By this time, out on the floating farm, the mother and children were wild with fear of starving. All the food for the cattle had been eaten up, the dog had no meat, the cat no milk, and the stork had run out of its supply of frogs. There was no sugar or coffee, and neither rye nor currant-bread, or sliced sausage or wafer-thin cheese for any one; but only potatoes and some barley grain. Happily, however, in drifting within sight of the village of Osterbeek, the mother and the children noticed that the east wind was freshening. Soon they descried the tops of the church towers of North Holland. The smell of cows and cheese and of burning peat fires from the chimneys made both animals and human beings happy, as the wind blew the island westward to the village.
Curiously enough, this was the very place at which, by hard rowing, Ryer and Pete had also arrived. Father and son were sitting in the hotel parlor, with their eyes down on the sandy floor, wondering how they were to pay for their next sandwich and coffee, for their money was all gone.
At that moment, a small boy clattered over the bricks in his klomps. He kicked these off, at the door, and rushed into the room. He had on his yellow baggy trousers and his hair, of the same color, was cut level with his ears. Half out of breath, he announced the coming, afloat, of what looked like a combination of farm and menagerie. A house, a woman, some girls, a dog, a cat, and a stork were on it and afloat.
At once, old man Ryer, still stiff from his long, cold bath, hobbled out, and Pete ran before him. Yes, it was mother, the children and all the animals! For the first time in his life, the mean old sinner felt his heart thumping, in grateful emotion, under his woolen jacket, with its two gold buttons. Something like real religion had finally oozed out from under his crusted soul.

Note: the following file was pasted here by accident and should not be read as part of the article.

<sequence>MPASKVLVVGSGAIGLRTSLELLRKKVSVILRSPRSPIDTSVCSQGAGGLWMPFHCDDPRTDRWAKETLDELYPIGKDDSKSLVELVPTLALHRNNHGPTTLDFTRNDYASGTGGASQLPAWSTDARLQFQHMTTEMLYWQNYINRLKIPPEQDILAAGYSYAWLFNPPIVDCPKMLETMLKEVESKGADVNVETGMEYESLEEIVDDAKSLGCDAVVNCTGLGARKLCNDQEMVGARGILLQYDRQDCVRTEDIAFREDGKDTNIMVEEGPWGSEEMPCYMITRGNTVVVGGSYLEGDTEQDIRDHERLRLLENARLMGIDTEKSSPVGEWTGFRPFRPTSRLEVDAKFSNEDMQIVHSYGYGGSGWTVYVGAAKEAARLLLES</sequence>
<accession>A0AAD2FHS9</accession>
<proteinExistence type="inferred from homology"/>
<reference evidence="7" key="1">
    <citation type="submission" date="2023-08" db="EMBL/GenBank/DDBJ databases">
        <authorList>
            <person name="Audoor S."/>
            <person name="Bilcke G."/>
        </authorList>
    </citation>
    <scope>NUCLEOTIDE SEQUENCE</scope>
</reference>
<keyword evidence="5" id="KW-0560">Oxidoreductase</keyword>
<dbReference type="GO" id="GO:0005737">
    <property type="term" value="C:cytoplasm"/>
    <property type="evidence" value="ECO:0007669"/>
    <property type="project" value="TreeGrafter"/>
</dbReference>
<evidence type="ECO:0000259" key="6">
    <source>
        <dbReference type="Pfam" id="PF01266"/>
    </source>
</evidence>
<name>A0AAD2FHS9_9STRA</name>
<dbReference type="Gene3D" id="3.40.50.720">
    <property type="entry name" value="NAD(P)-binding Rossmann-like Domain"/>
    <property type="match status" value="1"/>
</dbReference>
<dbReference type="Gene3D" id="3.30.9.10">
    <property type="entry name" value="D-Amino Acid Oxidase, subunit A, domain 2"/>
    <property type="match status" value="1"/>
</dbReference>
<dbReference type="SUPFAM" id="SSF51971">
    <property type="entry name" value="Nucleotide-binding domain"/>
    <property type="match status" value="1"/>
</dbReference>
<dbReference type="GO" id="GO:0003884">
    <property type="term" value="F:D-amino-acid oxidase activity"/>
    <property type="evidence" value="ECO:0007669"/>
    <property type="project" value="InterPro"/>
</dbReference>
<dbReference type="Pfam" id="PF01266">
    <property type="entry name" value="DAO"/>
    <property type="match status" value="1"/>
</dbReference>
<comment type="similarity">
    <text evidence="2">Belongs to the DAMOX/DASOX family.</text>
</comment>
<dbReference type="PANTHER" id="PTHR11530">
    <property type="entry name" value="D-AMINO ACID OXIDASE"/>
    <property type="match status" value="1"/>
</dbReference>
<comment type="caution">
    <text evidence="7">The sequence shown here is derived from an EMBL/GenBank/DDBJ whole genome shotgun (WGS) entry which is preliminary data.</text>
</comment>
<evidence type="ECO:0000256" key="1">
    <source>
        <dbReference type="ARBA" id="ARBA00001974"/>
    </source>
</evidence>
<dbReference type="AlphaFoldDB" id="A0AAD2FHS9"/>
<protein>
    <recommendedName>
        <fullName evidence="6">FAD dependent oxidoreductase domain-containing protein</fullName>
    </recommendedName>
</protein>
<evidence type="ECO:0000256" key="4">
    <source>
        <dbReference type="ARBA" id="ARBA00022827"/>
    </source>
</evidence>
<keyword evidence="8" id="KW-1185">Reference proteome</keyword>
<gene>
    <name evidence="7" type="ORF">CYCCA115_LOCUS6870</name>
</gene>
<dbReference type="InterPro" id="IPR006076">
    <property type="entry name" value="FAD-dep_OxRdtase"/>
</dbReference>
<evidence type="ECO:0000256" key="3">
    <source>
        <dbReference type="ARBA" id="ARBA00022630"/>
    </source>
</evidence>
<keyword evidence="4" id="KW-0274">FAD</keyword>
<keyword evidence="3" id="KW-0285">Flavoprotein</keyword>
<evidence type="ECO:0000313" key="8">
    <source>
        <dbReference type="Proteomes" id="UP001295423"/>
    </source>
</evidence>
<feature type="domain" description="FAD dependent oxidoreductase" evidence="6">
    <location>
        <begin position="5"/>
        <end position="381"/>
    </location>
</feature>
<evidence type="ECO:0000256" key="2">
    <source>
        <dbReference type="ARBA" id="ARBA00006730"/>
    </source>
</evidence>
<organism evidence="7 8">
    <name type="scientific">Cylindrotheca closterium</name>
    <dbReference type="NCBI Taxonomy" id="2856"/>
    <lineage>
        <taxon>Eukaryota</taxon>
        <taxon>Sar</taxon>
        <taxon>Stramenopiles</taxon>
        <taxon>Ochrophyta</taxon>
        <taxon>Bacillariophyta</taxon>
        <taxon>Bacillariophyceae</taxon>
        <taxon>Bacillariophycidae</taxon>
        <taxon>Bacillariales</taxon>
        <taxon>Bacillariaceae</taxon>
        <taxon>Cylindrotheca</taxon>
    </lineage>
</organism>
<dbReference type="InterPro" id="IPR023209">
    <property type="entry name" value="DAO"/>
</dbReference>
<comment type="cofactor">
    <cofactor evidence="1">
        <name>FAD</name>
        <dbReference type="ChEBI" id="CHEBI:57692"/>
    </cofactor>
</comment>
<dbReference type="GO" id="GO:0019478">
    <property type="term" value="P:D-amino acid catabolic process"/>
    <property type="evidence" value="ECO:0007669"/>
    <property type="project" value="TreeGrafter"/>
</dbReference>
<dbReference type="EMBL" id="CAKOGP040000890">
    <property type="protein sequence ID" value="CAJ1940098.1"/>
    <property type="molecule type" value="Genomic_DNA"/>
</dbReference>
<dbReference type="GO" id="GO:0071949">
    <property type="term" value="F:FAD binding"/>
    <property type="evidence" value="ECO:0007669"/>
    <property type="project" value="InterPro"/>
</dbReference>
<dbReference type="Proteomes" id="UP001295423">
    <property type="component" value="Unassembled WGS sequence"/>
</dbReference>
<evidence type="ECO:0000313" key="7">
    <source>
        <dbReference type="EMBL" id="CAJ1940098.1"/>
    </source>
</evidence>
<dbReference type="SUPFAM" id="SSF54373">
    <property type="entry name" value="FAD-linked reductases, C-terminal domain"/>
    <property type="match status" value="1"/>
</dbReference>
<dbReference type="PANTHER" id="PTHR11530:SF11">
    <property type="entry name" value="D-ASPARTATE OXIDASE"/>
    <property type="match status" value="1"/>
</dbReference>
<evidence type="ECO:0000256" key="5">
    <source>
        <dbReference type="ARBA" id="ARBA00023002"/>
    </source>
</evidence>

A whole convoy of boys, fishermen, farmers, and a fat vrouw or two, volunteered to go out and tow the runaway farm to the village wharf. They succeeded in grappling the float and held it fast by ropes tied to a horse post.
That night all were happy. The farm was made fast by another rope put round the town pump. Then the villagers all went to bed. They were happy in having rescued a runaway farm, and they expected a good "loon" (reward) from the rich old Ryer, who, in the barroom, had talked big about his wealth.
As for the Van Boompjes, in order to save a landlord's bill for beds, they slept in their house, on board the farm, amid the lowing of their cattle that called out, in their own way, for more fodder; while the people in the village wondered at roosters crowing out on the water, and evidently the barn-yard birds were frightened.